Militants in Waziristan have also been under fire from the air. Suspected US drone strikes have killed a number of senior Taliban militants in the region in recent months.

It was one such missile attack which killed Taliban chief Baitullah Mehsud at a family compound in South Waziristan.

The Pakistani army, working with local paramilitary forces such as the Frontier Corps, has also launched artillery and rocket strikes against Taliban militants there.

What are the challenges of operating in South Waziristan?

army infographic
1. Cobra helicopter gunship
2. Artillery guns
3. Light pick-up troop transporter
4. Infantry armed with assault rifle
5. Tanks are also available but will not be used extensively
6. F-16 fighter jet

The harsh mountainous terrain is often cited as a major challenge for the army. The gullies, ravines and high mountain trails make arduous going and provide many hiding places for militants.

Knowledge of the terrain is vital – and in this respect the militants have the advantage.

However, the BBC’s M Ilyas Khan in Islamabad says that the terrain in the Swat valley, where the army took the battle to the Taliban, was more difficult than that found in South Waziristan because it is more densely forested.

The Malakand division which includes the Swat valley is also a larger area than that in which any Waziristan offensive is likely to take place.

Weather will play a role. Snow is likely to blanket parts of the region from early December – particularly the Makeen area which is a Mehsud stronghold.

This is likely to pose a problem for militants and troops alike. However, the cold has not prevented the army from launching operations in South Waziristan in the past.

What might be a deciding factor is the militarised psyche of society in Waziristan. The Wazir and Mehsud tribes are often described by analysts as “born soldiers” willing to fight to the death.

What is the manpower of the army versus the Taliban?

talib infographic
1. Main weapon: AK-47 assault rifle
2. Improvised explosive devices can be deadly
3. Toyota Hi Lux pick-up light transport. Here Taliban guerrillas are armed with RPGs

There are two divisions – or 28,000 soldiers – of Pakistan’s army already deployed on the edge of Waziristan. In addition the Frontier Corps – the paramilitary force made up of recruits from tribal areas – is likely to support army operations.

The number of militants is far harder to estimate. An army spokesman recently estimated their strength at between 10,000 and 20,000 fighters.

In South Waziristan Hakimullah Mehsud heads what is thought to be the largest militant force with an estimated strength of more than 15,000 armed men – although the “hard core” of his fighters is much smaller.

The western stretch bordering Afghanistan is the territory of the Ahmedzai Wazir tribe. But the operation discussed at the moment is confined to the Mehsud area.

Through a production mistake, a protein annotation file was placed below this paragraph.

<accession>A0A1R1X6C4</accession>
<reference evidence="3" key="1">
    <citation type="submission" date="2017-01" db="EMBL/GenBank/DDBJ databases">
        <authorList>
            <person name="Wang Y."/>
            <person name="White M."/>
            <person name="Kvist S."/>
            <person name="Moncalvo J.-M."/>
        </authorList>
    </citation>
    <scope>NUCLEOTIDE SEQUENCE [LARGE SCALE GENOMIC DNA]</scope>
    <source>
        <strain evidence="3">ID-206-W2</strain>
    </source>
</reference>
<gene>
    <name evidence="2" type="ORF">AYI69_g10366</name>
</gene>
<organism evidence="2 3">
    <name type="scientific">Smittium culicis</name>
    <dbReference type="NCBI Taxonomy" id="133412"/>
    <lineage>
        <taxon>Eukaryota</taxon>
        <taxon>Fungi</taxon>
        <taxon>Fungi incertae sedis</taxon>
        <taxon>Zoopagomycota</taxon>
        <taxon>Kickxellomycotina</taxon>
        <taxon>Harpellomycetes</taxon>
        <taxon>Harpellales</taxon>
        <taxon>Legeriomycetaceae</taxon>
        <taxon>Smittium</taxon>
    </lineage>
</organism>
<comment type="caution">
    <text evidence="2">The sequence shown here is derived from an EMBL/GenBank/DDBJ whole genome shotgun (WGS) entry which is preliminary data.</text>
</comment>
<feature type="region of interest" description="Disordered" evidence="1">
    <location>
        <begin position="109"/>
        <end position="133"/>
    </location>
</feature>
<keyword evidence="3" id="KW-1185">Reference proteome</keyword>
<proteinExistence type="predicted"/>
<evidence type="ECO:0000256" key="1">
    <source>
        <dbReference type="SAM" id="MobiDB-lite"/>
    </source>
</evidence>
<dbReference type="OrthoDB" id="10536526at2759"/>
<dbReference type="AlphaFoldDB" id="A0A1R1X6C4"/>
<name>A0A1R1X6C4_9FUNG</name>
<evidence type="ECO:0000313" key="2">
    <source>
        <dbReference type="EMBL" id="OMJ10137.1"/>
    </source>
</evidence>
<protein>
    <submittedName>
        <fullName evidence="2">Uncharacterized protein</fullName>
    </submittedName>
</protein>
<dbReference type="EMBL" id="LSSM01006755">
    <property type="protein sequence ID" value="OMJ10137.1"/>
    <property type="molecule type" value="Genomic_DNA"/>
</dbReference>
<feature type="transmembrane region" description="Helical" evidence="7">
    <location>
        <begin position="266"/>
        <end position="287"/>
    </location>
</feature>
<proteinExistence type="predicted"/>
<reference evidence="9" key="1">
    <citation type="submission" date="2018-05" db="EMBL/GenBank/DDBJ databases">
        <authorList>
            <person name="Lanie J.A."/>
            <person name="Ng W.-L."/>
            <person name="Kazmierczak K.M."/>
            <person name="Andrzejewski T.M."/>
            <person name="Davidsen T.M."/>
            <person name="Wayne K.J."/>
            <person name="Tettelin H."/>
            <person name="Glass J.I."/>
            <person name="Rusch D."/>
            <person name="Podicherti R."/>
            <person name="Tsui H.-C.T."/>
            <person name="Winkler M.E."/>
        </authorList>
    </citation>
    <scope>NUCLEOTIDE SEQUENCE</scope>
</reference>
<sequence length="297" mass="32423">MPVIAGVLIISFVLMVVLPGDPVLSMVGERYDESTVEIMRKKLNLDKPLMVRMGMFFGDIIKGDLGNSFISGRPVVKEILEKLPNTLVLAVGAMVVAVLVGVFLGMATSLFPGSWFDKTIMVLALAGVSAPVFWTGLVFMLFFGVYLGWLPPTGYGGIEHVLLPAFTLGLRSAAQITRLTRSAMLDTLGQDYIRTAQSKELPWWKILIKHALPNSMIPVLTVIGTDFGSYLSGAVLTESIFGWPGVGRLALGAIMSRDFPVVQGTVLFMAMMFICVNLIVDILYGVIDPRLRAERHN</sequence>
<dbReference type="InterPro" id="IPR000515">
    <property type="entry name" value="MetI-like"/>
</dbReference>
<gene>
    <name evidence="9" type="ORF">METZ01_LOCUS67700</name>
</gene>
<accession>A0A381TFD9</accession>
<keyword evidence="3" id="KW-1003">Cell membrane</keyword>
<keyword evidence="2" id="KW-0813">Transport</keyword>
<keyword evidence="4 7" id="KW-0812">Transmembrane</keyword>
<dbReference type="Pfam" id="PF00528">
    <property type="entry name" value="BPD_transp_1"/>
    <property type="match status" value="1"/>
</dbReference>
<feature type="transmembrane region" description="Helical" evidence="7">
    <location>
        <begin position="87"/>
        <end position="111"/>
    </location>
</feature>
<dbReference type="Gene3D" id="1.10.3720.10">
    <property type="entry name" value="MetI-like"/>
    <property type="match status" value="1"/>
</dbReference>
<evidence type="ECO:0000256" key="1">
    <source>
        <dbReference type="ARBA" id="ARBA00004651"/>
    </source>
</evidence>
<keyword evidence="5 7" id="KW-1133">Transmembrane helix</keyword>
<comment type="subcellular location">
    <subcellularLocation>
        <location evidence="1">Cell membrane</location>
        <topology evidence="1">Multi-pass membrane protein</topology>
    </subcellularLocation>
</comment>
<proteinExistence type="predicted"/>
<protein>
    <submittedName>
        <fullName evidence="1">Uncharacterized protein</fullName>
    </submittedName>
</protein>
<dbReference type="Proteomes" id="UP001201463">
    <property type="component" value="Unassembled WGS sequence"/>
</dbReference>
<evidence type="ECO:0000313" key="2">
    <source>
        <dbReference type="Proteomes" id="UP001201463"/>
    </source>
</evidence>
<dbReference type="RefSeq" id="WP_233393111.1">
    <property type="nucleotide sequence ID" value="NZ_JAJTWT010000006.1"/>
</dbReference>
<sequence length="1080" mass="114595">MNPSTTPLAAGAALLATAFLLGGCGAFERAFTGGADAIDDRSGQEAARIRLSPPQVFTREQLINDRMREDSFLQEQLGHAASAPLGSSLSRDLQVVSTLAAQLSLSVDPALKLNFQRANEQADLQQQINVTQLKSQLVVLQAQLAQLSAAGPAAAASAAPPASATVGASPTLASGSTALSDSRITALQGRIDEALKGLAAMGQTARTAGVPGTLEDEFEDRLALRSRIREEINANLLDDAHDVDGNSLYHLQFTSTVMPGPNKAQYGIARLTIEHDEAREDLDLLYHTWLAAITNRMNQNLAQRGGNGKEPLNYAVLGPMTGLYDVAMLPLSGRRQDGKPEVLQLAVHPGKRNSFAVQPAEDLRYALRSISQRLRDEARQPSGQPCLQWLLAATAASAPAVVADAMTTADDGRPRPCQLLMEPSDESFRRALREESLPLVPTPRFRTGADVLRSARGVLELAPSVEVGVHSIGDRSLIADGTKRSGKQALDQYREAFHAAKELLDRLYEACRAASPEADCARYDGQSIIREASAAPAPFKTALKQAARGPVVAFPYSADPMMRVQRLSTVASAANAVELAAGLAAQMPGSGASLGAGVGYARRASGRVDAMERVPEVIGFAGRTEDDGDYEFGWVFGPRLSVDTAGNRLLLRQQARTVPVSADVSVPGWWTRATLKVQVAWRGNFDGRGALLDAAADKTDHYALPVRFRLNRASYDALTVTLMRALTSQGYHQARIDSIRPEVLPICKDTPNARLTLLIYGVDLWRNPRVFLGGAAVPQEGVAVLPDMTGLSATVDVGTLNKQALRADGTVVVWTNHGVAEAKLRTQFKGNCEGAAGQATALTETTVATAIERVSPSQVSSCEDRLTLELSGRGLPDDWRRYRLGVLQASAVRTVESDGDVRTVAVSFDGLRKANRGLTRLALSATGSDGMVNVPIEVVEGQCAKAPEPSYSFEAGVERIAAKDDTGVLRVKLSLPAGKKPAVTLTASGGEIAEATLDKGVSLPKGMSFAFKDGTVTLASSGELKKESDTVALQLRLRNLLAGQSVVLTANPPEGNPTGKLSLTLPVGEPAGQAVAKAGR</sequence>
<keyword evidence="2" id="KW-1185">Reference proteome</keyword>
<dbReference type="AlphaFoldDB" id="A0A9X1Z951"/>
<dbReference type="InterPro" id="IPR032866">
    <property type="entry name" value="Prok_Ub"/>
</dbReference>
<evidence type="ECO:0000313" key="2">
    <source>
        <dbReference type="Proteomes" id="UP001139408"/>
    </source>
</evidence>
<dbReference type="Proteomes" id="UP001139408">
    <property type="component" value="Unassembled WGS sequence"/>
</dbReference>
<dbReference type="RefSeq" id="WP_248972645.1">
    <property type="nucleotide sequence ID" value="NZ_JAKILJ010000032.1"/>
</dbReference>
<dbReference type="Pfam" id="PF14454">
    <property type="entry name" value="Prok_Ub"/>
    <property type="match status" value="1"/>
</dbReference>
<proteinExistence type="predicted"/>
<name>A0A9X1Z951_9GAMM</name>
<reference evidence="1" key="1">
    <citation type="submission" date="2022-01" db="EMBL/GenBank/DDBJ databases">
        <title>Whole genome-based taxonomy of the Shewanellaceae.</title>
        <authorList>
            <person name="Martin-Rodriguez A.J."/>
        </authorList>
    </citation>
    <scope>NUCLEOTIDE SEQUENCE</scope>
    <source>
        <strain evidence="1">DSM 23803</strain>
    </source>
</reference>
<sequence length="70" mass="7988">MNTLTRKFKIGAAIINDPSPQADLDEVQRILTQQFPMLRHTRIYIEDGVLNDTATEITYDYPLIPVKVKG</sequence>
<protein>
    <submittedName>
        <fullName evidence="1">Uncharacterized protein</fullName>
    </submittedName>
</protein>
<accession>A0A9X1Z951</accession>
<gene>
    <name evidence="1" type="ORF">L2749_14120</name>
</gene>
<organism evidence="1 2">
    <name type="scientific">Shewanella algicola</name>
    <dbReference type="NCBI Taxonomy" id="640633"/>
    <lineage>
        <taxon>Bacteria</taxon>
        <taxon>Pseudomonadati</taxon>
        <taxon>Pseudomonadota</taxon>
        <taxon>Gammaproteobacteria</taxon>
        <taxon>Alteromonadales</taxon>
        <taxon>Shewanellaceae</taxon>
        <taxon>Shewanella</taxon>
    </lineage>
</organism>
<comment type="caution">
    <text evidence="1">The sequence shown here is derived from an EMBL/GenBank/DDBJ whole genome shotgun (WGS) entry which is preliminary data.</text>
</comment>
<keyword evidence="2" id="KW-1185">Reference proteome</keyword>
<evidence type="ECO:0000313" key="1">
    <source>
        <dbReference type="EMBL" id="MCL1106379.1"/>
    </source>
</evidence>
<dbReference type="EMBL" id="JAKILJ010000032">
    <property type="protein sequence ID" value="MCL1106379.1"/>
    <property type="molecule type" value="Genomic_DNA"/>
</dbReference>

Analysts say estimates for the number of Uzbek fighters in South Wazirstan varies from 500-5,000.

What would the likely tactics be?

If the military goes in with full force, the militants are likely to disperse rather than attempt to hold territory, analysts say.

They will almost certainly engage in guerrilla warfare. With their knowledge of the terrain they are likely to launch ambushes as has been the case in previous years.

But a lot depends on military tactics. Previously, the military has not had a clear strategy when venturing into Waziristan.

This time round – after the success in Swat – troop morale is likely to be high.

For the army’s part it would have to hold the roads and the main towns. Currently the Mehsud-dominated centres of Ladha, Makeen and Sararogha are virtual no-go areas.

A primary military target would be to take control of the heights and put up outposts. They will also go after mid- and high-ranking Taliban commanders.

What has happened in past encounters?

Waziristan was just as dangerous for the British from the 1860s onwards.

British forces would make gruelling expeditions into the area following audacious attacks from Waziristan tribesmen in British-ruled territory.

More than a century later and it was not much easier for the Pakistani army.

In 2004 the Pakistani army suffered heavily at the hands of Wazir-affiliated militants.

There is a possibility that a military offensive against the Mehsud group in South Waziristan could draw in to the conflict militant groups based in the Wazir tribal areas of South and North Waziristan.

These groups are currently part of an al-Qaeda-affiliated network who have so far concentrated on fighting inside Afghanistan. They have “peace agreements” with the Pakistani army.

Posted in Taliban, Terror Camps, Waziristan | Leave a Comment »

Pak lets off Lashkar Saeed, India outraged

Posted by :) on October 13, 2009

Source ANI

India on Monday reacted strongly to the Lahore High Court’s order to dispose off the anti-terror case against Jamaat-ud-Dawa chief Hafiz Saeed, the alleged mastermind behind the November 26, 2008 Mumbai terror attacks.